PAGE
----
Fair to deliver student housing options

Fair to deliver student housing options

As the spring semester begins to rapidly approach its last few weeks, many students at Sonoma State University have two things on their minds. The first being “finals, finals, finals” and the second is a question carrying equal, if not more, stress than finals themselves, “where am I going to live next year?” Fortunately, that question can be answered at this years Off-Campus Housing Resource Fair.

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Career Closet helps provide professional attire

Career Closet helps provide professional attire

A temporary ban of a good night’s rest by your subconscious before a big interview can send you into deep, uncharted thought. Stressing, your mind pinpoints the realization that the outfit you planned to may not fit the image or expectations of your potential employer.

“Some students don’t know what’s appropriate. And it’s kind of hard, depending on the culture or organization you’re interviewing with,” said Career Services Advisor Ann Mansfield.

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County buses give students safer travel

County buses give students safer travel

With the cost of tuition and living expenses on the rise, public transportation is becoming a more dependable option for Sonoma State University students. Computer science major and Rohnert Park resident Shelby Munsch prefers using the bus because he finds it safer. 

“I have totalled more cars than I should have already, and I can’t afford to buy a car,” Munsch said, “Being in the car with me isn’t safe, but taking the bus is safe.” 

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Economist speaks on capitalism alternatives

Economist speaks on capitalism alternatives

Economics as a study, introduces how capitalism functions and benefits our American society. Yet that’s where it ends in regards to critical analysis, shared Richard A. Wolff last Monday in the Green Music Center at Sonoma State University.

His talk, Alternatives to Capitalism, is one of the many social justice lectures series donated by Andrea Nettle, a former professor of education at Sonoma State.

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Women of color find support in campus club

Women of color find support in campus club

With over 100 different clubs on Sonoma State University’s campus, students are exposed to a variety of different choices and opportunities to get involved with an organization that best fits their needs and ideas. One relatively new club, on their second semester at Sonoma State, strives to work toward the support, education and dissemination of a collection of student's issues. The MALCS club, which stands for Mujeres Activas en Letras y Cambio Social or translates to Women Active in Letters and Social Change, hopes to create a safe space for their members where they can share their stories and experiences.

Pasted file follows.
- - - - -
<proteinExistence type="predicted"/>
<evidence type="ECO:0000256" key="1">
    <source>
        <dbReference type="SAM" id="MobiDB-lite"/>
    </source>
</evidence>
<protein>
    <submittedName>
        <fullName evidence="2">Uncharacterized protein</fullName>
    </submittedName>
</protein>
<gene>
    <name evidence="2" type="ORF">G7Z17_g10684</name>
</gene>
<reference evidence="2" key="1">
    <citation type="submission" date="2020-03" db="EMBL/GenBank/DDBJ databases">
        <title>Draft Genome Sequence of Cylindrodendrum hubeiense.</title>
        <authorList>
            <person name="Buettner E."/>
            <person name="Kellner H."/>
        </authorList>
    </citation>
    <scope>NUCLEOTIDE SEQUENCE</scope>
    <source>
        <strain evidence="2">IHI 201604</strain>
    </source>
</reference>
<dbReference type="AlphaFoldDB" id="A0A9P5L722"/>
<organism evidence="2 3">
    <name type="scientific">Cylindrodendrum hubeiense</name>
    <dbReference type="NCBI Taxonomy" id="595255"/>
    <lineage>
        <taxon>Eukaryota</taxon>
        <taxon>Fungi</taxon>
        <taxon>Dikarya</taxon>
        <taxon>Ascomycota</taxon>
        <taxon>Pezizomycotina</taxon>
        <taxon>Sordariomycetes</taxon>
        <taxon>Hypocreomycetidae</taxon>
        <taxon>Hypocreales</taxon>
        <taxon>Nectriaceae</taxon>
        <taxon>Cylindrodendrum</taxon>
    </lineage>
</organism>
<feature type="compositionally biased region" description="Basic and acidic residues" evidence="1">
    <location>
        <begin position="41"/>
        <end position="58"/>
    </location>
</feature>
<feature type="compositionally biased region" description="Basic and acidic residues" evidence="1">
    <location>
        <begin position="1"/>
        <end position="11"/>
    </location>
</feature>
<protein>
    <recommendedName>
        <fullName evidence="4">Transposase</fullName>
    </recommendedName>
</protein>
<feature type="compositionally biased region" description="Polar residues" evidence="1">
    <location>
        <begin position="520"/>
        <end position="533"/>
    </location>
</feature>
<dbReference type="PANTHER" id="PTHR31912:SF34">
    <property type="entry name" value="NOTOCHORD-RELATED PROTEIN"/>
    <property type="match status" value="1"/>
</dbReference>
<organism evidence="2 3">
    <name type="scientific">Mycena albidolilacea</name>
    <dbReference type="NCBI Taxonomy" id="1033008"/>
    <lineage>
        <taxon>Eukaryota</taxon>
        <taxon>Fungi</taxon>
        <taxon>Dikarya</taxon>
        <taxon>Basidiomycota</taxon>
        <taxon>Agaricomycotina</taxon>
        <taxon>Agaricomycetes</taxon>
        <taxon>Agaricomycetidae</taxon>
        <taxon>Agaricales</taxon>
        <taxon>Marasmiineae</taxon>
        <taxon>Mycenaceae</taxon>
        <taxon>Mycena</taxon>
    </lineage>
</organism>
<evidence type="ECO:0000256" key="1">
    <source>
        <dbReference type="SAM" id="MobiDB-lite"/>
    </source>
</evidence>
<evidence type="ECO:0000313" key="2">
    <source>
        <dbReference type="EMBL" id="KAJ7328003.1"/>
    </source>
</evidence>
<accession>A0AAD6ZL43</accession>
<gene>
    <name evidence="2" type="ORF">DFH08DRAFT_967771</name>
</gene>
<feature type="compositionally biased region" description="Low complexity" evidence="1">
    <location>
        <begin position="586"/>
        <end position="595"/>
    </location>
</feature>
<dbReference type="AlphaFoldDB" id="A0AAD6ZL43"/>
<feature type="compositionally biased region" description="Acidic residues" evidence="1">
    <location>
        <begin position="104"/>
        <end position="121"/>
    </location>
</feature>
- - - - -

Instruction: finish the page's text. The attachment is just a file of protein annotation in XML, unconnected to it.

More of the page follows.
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The Learning Center, dedicated to student improvement

The Learning Center, dedicated to student improvement

In the heart of the Sonoma State University campus, the Learning Center waits to help students with their academic needs.

The Learning Center is located at 1040 Salazar Hall. They are open Monday through Thursday from 8 a.m. to 5 p.m. and Friday from 8 a.m. to 4:30 p.m. If you can’t seem to make it in, they welcome phone calls at (707) 664-2853.

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Sonoma State Surf Club makes waves

Sonoma State Surf Club makes waves

When people thinks of surfing, they often think of Hawaii, Santa Cruz and Southern California. However, a new club at Sonoma State University is hoping to change that mindset. Sonoma State now has their very own Surf Club. Many may find it surprising, being that campus is in the middle of suburbs and vineyards, but believe it or not the Surf Clubs goes surfing nearby almost every weekend.

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Campus Observatory to receive overdue renovation

Campus Observatory to receive overdue renovation

The Observatory at Sonoma State University that has seen more than four decades of operation and instruction in astronomy will soon undergo the process of being renovated.

“The old facility had a flat roof design, which led to standing water that led to degradation over time. The new facility will have a domed roof structure. This will make a more effective protection from the environment,” said assistant professor Thomas Targett.

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